Malinowski also answered my question about another agenda item – a request from a Latisquama Road resident. He explained that an abutter complained about noise from the heating and cooling system. They are in the process of investigating that:

One abutter reported he could hear the HVAC units 24 hours/day and inquired about adding additional noise screening. Given that the building is constantly occupied, these units do not turn off. To date the following actions have been undertaken: 1) John Parent from Facilities confirmed with the HVAC Company that the unit is functioning as intended 2) I personally went out onto the roof to listen to the noise that was being emitted. I was candidly able to have a conversation with the other staff members that were there without having to change the volume of our voice. 3) I reported back to the resident on these findings and offered to coordinate a time to go into their yard and house to hear the noise for ourselves. I suggested we wait a few weeks until the leaves are all off the trees to potentially hear the noise at the worst possible point. Once this is completed, I will report back to the Committee on any proposed next steps (if any). For now, the Committee took the update under advisement.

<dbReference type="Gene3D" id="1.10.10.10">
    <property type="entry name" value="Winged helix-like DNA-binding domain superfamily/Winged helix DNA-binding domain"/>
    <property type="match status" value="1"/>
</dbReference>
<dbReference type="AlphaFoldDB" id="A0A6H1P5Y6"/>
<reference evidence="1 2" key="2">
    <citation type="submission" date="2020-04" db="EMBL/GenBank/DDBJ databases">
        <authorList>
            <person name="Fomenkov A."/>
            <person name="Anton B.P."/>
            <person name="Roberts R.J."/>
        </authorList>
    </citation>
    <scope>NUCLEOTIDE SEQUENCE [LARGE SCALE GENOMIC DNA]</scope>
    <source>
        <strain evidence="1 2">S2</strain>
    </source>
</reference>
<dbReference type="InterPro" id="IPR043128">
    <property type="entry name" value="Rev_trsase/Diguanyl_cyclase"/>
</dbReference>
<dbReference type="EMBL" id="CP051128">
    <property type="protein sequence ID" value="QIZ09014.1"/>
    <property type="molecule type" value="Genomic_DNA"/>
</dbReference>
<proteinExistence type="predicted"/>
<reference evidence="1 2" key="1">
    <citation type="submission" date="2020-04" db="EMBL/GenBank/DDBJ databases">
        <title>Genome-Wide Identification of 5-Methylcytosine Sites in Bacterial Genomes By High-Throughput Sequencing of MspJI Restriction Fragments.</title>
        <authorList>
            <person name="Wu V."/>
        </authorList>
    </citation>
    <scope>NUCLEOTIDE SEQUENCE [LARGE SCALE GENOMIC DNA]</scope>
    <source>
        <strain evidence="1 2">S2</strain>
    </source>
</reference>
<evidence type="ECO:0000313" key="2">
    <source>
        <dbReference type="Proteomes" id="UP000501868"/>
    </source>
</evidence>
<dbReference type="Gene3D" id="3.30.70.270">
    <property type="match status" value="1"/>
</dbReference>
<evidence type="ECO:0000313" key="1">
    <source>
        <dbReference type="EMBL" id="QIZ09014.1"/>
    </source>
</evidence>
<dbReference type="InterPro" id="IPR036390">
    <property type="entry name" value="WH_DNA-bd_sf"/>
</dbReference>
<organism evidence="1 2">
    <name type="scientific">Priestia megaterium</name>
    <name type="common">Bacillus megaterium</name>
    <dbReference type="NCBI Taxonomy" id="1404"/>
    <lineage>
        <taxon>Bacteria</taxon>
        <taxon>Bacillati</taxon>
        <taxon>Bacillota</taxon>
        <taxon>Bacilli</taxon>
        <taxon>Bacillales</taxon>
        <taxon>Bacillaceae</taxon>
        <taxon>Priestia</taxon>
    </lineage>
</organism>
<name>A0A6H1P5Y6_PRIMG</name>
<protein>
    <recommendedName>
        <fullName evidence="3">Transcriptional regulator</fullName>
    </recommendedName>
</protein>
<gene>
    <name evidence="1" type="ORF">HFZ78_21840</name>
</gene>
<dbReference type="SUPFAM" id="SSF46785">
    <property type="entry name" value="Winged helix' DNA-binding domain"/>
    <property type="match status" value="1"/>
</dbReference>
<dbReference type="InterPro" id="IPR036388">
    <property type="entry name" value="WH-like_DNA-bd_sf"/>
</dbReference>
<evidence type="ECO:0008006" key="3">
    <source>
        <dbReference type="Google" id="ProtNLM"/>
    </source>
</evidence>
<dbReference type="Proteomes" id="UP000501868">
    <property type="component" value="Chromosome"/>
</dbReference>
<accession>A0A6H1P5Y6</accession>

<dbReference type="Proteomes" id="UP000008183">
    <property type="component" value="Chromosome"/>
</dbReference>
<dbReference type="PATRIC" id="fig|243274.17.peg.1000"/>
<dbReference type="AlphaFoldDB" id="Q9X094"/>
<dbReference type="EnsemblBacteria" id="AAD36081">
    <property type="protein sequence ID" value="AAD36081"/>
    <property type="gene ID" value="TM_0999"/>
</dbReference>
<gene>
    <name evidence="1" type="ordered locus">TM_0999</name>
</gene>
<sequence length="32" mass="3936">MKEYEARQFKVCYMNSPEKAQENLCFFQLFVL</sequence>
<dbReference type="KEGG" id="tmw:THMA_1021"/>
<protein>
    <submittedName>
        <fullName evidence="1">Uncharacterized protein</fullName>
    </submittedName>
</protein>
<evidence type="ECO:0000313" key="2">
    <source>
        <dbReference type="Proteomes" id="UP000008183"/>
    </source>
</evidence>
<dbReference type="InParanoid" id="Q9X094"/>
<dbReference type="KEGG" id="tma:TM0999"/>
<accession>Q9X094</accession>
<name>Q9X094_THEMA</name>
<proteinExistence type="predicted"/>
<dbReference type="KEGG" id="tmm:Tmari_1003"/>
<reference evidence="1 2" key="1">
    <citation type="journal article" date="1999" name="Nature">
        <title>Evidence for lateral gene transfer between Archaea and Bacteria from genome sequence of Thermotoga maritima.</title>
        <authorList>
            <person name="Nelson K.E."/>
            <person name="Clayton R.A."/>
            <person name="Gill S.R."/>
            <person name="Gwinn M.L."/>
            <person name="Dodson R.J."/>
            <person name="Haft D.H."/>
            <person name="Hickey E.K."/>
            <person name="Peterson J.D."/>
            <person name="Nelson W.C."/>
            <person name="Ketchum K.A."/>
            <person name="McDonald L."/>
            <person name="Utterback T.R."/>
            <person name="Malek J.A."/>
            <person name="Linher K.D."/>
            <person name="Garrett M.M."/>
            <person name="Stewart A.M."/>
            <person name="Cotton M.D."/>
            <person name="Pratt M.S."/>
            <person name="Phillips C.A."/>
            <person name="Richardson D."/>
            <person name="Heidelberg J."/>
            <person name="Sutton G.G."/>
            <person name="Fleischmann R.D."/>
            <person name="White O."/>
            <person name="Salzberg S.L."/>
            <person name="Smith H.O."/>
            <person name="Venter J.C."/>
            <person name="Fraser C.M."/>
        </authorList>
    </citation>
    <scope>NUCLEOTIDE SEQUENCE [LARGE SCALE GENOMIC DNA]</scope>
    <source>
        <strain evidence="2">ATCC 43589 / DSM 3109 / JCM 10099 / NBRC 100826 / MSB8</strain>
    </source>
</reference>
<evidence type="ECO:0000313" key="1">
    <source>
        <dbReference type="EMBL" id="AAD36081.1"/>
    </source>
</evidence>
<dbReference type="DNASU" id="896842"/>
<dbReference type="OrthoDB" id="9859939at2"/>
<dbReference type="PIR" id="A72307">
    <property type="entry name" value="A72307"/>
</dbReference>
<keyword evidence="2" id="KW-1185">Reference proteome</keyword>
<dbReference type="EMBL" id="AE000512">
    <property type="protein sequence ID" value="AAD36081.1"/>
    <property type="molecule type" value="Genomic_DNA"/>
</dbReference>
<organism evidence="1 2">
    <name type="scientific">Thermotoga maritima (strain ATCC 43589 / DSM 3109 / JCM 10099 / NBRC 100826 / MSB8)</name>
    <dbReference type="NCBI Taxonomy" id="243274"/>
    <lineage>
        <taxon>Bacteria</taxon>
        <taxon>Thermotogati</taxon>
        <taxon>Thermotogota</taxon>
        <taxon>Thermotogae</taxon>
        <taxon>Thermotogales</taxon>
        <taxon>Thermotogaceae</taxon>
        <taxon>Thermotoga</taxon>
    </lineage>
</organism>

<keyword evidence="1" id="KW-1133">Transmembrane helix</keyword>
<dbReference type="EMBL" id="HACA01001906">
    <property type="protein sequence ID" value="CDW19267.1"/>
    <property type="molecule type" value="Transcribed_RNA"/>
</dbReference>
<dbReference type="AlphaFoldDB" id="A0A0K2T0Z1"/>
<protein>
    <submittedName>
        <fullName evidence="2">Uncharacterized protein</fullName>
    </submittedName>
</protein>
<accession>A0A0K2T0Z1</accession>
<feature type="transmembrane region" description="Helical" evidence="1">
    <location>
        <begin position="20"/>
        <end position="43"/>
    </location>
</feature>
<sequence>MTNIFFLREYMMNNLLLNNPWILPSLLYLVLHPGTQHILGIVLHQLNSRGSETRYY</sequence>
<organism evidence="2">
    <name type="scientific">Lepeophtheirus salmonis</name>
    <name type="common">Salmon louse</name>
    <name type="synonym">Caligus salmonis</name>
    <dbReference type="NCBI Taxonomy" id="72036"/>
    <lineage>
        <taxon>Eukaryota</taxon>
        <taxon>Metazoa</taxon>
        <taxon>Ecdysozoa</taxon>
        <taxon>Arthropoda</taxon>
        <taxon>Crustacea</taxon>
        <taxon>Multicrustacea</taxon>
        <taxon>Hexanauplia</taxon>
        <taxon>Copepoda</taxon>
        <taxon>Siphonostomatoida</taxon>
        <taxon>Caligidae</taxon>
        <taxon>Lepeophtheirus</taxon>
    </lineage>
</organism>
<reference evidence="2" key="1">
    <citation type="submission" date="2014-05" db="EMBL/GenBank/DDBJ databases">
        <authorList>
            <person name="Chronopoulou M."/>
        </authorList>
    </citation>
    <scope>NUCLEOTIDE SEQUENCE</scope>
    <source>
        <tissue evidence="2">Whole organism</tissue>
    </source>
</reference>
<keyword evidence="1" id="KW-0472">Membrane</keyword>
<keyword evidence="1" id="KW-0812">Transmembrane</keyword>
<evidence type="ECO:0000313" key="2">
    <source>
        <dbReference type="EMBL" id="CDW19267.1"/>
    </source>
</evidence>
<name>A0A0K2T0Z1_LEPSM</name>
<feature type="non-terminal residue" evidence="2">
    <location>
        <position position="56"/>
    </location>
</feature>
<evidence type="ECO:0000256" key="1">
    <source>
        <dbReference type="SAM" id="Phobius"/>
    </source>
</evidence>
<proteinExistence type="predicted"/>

*2017-18 Planning minutes support that the board and its consultants raised issues with the narrow distance between the double driveway during the public hearings. It was argued against at all four nights of the hearings. Yet, in the end, the board approved the plan pushed for by the PSBC as meeting the safety department’s needs.

PSBC minutes showed that the issue was raised with selectmen in December 2017 to ask for their support. At that time, the PSBC Chair and the safety chiefs focused on the question of separate driveways vs a combined driveway with painted divider. Police Chief Kenneth Paulhus and then-Fire Chief Joseph Mauro both took the adamant position that winter that they would only support having an emergency-vehicle-only driveway. Project engineers purportedly had a “reasonable plan” to make it work.

So, why not a bigger division between the one way drives? Arguments made during the process indicate that would have impacted the Choate Field recreation area in front of Woodward School.

Updated (11/14/19 8:42 am): Mr. Litt pointed out that I once again mangled the spelling of his first name which is actually Timothe or Tim (not Timothy). My apologies again.

{ 1 comment… read it below or add one }

1 Richard November 13, 2019 at 1:51 PM

Yes, indeed. I started the discussion thread that noted how incredibly inept the design was. Nice to see that this will be fixed. How much will the fixes cost?